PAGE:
By Marisa Asari
The first Global Learning Exchange for Building Equitable and Healthy Communities Workshop was held the week of September 11 to 15, 2017 at UC Berkeley's Institute of Urban and Regional Development. The workshop brought together community organizers and change agents from across the world, including international guests from India, South Africa, and Kenya, and Bay Area participants from Richmond and Oakland. The group spent the week getting to know one another, sharing challenges and approaches to community organizing, visiting Bay Area organizations and ongoing community change processes, and discussing opportunities to support each other's work.
The Global Learning Exchange focuses on sharing cross-cultural experiences and practices that promote equity and inclusion, aiming to build a network of practitioners and community members working to reduce health inequities in cities around the world. The exchange is an outgrowth of nine years of collaboration between Shack/Slum Dwellers International (SDI) and IURD Director Jason Corburn, that has focused on community engagement, data collection, and advocacy work in informal settlements across Nairobi.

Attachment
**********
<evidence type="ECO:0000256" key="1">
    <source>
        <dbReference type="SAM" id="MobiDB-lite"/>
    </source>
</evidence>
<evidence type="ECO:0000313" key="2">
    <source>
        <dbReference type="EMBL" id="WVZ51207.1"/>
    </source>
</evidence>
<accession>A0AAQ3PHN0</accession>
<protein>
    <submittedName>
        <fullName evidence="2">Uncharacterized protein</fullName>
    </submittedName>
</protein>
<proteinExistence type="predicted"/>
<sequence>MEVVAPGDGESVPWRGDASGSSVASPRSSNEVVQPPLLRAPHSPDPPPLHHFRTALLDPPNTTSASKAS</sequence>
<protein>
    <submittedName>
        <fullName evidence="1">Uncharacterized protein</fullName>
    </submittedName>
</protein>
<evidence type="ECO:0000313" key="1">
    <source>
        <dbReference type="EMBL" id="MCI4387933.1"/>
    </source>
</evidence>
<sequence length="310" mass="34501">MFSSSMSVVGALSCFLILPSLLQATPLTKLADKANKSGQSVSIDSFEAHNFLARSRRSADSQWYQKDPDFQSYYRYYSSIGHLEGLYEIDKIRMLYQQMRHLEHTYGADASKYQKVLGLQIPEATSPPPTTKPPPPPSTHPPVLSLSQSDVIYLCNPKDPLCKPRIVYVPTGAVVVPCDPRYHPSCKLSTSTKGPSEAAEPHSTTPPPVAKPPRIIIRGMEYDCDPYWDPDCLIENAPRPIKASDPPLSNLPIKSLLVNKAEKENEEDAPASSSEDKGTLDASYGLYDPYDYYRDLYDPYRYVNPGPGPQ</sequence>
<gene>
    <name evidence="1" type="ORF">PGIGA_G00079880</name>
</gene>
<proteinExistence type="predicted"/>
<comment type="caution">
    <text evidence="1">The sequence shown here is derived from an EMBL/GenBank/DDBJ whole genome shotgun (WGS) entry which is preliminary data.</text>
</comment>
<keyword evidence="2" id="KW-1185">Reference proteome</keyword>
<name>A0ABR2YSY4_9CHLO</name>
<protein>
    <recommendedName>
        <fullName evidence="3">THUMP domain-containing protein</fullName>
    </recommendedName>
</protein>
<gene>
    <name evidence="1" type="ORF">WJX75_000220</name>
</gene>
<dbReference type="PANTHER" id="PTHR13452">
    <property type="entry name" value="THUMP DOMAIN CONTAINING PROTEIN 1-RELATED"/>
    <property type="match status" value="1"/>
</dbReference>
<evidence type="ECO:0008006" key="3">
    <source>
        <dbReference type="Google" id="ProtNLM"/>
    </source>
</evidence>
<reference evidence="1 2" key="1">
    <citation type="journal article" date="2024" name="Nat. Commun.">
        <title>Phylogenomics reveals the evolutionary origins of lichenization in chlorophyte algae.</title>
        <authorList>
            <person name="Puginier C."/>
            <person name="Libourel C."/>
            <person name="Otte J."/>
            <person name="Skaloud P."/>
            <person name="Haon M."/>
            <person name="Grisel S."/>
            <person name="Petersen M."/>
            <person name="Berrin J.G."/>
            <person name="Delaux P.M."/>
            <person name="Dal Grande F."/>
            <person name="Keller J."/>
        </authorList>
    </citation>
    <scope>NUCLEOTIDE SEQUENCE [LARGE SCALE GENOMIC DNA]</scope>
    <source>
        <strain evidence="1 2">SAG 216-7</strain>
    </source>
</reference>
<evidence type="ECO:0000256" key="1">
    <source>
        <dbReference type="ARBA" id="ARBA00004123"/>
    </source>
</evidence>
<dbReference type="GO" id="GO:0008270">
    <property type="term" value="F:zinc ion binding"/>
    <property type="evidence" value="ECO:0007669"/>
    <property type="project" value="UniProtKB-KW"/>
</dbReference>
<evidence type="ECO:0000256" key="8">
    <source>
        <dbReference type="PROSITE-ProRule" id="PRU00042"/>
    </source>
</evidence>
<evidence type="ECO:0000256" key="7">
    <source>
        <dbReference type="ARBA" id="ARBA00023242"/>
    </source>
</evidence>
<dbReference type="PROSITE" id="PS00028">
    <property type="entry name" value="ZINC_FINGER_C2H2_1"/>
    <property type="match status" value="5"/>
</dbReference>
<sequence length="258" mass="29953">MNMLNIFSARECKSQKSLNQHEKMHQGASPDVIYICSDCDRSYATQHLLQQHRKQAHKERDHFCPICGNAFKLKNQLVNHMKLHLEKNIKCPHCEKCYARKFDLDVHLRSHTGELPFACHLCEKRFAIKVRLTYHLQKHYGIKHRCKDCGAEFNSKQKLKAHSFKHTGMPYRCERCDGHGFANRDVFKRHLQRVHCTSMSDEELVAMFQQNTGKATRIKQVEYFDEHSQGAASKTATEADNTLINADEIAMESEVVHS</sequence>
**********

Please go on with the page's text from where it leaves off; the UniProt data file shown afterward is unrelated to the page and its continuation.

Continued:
The workshop was the first in a series of exchanges that seek to start a conversation on shared global challenges and opportunities for learning across U.S. and global communities. Participants visited Bay Area organizations including RYSE Youth Center, Pogo Park, Youth Uprising, City of Richmond Mayor and City Manager's Office, and the Richmond Office of Neighborhood Safety. Common themes emerged around youth organizing, community savings models, public space and park renovation, sustainable university-NGO partnerships, and government-community trust-building. The workshop resulted in the building of new relationships across diverse organizations and communities and ended with a conversation on how to develop shared platforms to support the growing network, long-term partnerships, and collaborative projects.
The website to the exchange can be found here, and a second global workshop will be held in the spring of 2018.